Some will say Jack is the greatest of all time. They say the talent was better. He had to beat Player and Palmer, Watson and Miller, Trevino, all superstars in their own right. As Devil’s Advocate on the side of Tiger, I counter that while there is no doubt they provided formidable opposition and were champions of the sport during their time, they were just a handful who were capable of challenging.
My rationale says Tiger now faces fields where upwards of 50 guys can theoretically win on any given week. The depth of talent, for reasons I will get to, has never been as strong as right now.
I am firm in the belief the youngsters of the day have no fear of success. Keegan Bradley had never even played in a major before he won the US PGA. Rory McIlroy is barely out of his teens. He won the US Open. Charl Schwartzel, another young gun was someone who had never previously threatened on a Sunday in one of the big four championships. He stormed home with birdies on the three closing holes to claim the Masters.
The theory back in the day was you had to lose a major or two before winning one. The youngsters of today are oblivious to that hypothesis.
Then there is the physical element. Jack dominated because of his length and strength. He overpowered courses and intimidated his opposition in the process.
These days everybody is long, some are just a little longer than others. Tiger admits he can’t keep up with the likes of Dustin Johnson, Bubba Watson and Gary Woodland. The driving distance average on the PGA Tour in 2011 was 290 yards. A decade ago that was the almost the mark of the driving distance leader. Even if Tiger smashes it past most of them, 10 yards on his rivals hardly gives him the massive advantage in length Jack once had over the majority of the contenders.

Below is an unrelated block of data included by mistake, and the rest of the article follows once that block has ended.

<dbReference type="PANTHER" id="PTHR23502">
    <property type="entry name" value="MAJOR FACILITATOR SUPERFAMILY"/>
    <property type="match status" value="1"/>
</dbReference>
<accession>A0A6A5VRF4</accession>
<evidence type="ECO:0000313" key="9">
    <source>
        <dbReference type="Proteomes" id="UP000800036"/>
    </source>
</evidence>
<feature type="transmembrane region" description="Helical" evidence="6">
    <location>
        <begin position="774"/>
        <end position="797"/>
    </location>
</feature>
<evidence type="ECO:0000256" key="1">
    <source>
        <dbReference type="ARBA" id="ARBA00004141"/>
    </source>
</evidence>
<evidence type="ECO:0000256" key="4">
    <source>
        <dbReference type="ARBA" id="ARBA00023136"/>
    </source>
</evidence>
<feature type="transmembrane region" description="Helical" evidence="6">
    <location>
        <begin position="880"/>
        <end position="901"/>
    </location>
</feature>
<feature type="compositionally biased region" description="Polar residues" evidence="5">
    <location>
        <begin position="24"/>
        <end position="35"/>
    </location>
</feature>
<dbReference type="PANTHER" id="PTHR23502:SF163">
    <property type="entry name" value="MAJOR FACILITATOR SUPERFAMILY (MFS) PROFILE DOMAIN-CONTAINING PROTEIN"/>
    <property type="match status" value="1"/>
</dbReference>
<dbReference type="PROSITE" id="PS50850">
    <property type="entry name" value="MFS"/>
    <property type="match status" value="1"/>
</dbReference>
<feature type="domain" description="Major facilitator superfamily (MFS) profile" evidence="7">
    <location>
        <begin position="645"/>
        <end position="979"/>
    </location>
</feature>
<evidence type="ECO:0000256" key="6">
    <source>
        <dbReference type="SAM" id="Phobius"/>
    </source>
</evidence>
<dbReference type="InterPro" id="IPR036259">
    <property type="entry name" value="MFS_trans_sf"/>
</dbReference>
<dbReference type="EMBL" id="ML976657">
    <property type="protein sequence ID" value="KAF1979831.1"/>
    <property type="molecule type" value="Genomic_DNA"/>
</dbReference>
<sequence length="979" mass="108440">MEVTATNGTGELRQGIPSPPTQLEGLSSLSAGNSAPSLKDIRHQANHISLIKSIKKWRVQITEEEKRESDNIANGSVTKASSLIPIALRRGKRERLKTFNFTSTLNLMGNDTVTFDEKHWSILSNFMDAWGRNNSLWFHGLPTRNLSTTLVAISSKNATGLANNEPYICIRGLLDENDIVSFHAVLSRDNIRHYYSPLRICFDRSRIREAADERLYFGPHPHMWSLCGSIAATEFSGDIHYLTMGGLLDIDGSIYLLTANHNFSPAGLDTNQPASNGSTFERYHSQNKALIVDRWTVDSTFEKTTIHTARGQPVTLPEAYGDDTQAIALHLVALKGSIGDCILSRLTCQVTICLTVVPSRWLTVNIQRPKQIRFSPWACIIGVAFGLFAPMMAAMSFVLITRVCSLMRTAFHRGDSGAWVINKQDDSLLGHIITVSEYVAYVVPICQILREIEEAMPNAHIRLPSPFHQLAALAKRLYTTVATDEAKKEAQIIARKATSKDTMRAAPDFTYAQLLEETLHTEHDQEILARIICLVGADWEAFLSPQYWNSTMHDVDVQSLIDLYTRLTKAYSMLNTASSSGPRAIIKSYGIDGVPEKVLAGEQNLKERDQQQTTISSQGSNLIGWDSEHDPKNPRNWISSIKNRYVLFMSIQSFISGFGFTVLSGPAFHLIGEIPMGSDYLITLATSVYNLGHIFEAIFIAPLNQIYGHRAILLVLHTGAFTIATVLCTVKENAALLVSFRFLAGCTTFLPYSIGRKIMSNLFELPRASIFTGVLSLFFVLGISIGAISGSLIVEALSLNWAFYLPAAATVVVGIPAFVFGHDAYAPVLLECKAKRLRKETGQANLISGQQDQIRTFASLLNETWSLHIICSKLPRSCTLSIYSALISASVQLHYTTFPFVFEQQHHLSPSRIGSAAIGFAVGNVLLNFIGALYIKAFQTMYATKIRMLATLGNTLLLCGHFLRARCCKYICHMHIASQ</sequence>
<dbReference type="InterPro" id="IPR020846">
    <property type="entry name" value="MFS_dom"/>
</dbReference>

Throw in the equipment available today–the balls, the clubs and the driver– it all equates to the fact that hitting it out of the middle of the clubface isn’t the priority it once was. Modern technology comes together to take a little bit of skill out of the equation and to bring the fields closer together. The winning scores haven’t changed much, but the average player is closer to the best nowadays than he ever was.
Jack’s talent was allowed to create a wider gap than Tiger could ever hope to enjoy over his competition because of the equipment that was available to him and his colleagues. Jack was outstanding, yes, but his brilliance was allowed to prosper where today factors conspire to bring Tiger back to the pack.
So in the coming months, and the next few years, it will become clearer for all. If Tiger’s return to prominence over the past few weeks is the start of something special, tournament golf could be about to be fun again. Even those who hold Tiger’s off-course indiscretions against him, using them as a reason to wish failure upon him, if they have any desire for the game of golf to prosper, to be on the back page instead of an afterthought 10 pages in, they too will have no choice but to join the masses in hoping that a second Tiger coming is on the horizon.
Is Tiger the best player of all time? We could soon find out. Some will say ‘not yet’ and then lean on the record books for back up. At this stage the majority would probably agree with them. However whatever the answer, whichever side of the fence you might sit, the reality is Tiger fans such as myself now have good reason to believe.